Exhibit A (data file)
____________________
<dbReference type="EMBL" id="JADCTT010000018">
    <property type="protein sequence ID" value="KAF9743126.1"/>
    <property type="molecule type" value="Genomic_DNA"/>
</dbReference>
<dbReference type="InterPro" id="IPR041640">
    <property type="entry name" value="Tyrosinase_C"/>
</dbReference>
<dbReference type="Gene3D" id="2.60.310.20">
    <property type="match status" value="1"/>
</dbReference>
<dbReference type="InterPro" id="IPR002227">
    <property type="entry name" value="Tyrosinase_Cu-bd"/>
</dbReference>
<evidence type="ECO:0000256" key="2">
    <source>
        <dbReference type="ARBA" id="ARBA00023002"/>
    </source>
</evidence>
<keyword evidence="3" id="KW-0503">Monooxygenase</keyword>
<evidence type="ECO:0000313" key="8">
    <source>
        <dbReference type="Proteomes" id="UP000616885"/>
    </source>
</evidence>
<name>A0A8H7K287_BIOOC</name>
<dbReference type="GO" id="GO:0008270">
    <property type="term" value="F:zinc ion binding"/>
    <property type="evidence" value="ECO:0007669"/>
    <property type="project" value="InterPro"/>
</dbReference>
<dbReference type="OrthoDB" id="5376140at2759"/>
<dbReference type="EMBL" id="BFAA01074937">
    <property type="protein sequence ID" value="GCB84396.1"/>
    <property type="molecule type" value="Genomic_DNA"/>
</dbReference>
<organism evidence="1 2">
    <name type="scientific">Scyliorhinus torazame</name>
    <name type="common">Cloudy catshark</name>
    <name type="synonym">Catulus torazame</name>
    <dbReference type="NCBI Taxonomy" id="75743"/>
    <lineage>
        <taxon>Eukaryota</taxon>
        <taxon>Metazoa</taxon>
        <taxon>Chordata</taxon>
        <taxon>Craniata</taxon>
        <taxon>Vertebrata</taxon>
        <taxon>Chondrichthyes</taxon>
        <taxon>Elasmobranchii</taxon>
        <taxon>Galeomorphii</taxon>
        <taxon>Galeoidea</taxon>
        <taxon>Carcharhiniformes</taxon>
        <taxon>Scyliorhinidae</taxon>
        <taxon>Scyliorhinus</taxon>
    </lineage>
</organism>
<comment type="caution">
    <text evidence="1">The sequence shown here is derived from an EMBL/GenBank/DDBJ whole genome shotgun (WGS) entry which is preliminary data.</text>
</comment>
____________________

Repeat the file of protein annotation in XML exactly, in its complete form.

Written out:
<dbReference type="EMBL" id="JADCTT010000018">
    <property type="protein sequence ID" value="KAF9743126.1"/>
    <property type="molecule type" value="Genomic_DNA"/>
</dbReference>
<dbReference type="InterPro" id="IPR041640">
    <property type="entry name" value="Tyrosinase_C"/>
</dbReference>
<dbReference type="Gene3D" id="2.60.310.20">
    <property type="match status" value="1"/>
</dbReference>
<dbReference type="InterPro" id="IPR002227">
    <property type="entry name" value="Tyrosinase_Cu-bd"/>
</dbReference>
<evidence type="ECO:0000256" key="2">
    <source>
        <dbReference type="ARBA" id="ARBA00023002"/>
    </source>
</evidence>
<keyword evidence="3" id="KW-0503">Monooxygenase</keyword>
<evidence type="ECO:0000313" key="8">
    <source>
        <dbReference type="Proteomes" id="UP000616885"/>
    </source>
</evidence>
<name>A0A8H7K287_BIOOC</name>
<dbReference type="GO" id="GO:0008270">
    <property type="term" value="F:zinc ion binding"/>
    <property type="evidence" value="ECO:0007669"/>
    <property type="project" value="InterPro"/>
</dbReference>
<dbReference type="OrthoDB" id="5376140at2759"/>
<dbReference type="EMBL" id="BFAA01074937">
    <property type="protein sequence ID" value="GCB84396.1"/>
    <property type="molecule type" value="Genomic_DNA"/>
</dbReference>
<organism evidence="1 2">
    <name type="scientific">Scyliorhinus torazame</name>
    <name type="common">Cloudy catshark</name>
    <name type="synonym">Catulus torazame</name>
    <dbReference type="NCBI Taxonomy" id="75743"/>
    <lineage>
        <taxon>Eukaryota</taxon>
        <taxon>Metazoa</taxon>
        <taxon>Chordata</taxon>
        <taxon>Craniata</taxon>
        <taxon>Vertebrata</taxon>
        <taxon>Chondrichthyes</taxon>
        <taxon>Elasmobranchii</taxon>
        <taxon>Galeomorphii</taxon>
        <taxon>Galeoidea</taxon>
        <taxon>Carcharhiniformes</taxon>
        <taxon>Scyliorhinidae</taxon>
        <taxon>Scyliorhinus</taxon>
    </lineage>
</organism>
<comment type="caution">
    <text evidence="1">The sequence shown here is derived from an EMBL/GenBank/DDBJ whole genome shotgun (WGS) entry which is preliminary data.</text>
</comment>